rain. Friday certainly looks to be the warmest day of the extended
with temperatures rising into the 50s area wide.

On Saturday...front exits to the east...but cold air advection stratocumulus moves
into the region. Precipitation will move east as well. Temperatures will cool
into the middle 40s to lower 50s for highs.

&&

Aviation /06z Sunday through Thursday/...
VFR and dry conditions will start out the taf period. Snow will
move into the taf sites Sunday afternoon into the evening hours
and remain in place through the end of the taf period. Ceilings will
gradually lower on Sunday and visibilities will be reduced with the snow.
There is some concern that towards the end of the taf period ice
may not be introduced into the clouds and therefore there is the
potential for some freezing drizzle. Have precipitation as snow at this
time however will have to monitor this with future tafs to see if
confidence in freezing drizzle increases.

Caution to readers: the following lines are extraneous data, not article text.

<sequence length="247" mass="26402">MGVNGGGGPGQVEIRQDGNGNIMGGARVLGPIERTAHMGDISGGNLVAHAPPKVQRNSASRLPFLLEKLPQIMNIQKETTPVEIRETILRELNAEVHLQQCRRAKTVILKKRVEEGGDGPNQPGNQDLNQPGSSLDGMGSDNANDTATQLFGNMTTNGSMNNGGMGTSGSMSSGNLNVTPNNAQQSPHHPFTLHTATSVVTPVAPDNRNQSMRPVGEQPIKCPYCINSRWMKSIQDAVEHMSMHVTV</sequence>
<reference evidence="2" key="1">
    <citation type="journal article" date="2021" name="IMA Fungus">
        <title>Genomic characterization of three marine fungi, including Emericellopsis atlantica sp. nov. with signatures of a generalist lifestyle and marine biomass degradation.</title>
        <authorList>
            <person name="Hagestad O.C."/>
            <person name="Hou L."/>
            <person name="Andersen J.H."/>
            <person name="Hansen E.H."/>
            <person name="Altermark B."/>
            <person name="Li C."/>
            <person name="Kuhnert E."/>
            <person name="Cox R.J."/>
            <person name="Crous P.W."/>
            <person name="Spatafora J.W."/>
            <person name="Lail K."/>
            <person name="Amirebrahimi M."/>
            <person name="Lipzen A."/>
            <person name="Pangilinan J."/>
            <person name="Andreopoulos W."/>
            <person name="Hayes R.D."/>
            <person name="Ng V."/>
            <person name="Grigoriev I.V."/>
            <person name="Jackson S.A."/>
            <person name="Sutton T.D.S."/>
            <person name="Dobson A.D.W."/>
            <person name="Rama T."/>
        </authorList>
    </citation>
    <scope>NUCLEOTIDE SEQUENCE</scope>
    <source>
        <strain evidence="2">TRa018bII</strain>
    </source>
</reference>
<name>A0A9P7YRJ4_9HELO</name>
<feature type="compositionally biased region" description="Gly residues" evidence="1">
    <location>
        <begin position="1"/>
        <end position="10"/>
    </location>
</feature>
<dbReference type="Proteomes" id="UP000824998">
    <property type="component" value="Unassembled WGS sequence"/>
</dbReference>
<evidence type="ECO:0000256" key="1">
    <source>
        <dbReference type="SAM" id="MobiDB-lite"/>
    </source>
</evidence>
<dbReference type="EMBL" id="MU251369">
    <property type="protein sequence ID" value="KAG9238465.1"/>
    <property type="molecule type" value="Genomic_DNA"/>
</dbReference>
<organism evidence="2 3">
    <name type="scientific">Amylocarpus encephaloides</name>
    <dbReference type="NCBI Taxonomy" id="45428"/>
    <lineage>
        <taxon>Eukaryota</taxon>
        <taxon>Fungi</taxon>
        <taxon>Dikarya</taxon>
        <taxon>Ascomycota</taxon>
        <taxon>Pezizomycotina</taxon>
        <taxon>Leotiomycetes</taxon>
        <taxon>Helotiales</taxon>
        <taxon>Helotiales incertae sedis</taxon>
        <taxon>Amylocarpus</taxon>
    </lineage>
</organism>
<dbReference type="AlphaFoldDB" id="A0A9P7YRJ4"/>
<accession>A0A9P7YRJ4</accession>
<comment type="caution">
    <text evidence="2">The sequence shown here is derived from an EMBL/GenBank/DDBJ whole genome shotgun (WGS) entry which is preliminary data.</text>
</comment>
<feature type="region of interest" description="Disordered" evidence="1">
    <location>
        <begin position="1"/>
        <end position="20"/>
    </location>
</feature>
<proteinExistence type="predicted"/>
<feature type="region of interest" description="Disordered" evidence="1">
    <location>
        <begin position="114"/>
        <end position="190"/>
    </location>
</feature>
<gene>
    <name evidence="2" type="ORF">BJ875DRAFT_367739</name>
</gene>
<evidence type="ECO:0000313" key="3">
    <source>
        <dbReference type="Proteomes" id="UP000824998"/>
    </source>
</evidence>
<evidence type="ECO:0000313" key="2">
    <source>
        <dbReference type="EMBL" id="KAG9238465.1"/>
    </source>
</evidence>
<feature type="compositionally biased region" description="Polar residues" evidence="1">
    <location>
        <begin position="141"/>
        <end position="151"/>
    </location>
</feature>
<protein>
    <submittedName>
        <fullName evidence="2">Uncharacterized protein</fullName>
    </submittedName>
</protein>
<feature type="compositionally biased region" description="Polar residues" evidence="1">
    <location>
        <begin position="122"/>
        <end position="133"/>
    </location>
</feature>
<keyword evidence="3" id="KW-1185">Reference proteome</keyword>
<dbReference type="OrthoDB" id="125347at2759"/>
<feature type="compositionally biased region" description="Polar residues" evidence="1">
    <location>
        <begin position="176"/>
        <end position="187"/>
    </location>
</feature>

Outlook...MVFR/IFR conditions are possible with precipitation
from Sunday night through Tuesday.

&&

Iln watches/warnings/advisories...
Ohio...Winter Weather Advisory from noon today to 10 am EST Monday
for ohz077-078.
Winter Weather Advisory from 5 PM this afternoon to 10 am EST
Monday for ohz079>082-088.
Kentucky...Winter Weather Advisory from noon today to 10 am EST Monday
for kyz089>098.
Winter Weather Advisory from 5 PM this afternoon to 10 am EST
Monday for kyz099-100.
In...Winter Weather Advisory from noon today to 10 am EST Monday
for inz073>075-080.

&&

$$
Synopsis...hatzos
near term...sites
short term...hatzos
long term...Hickman
aviation...Novak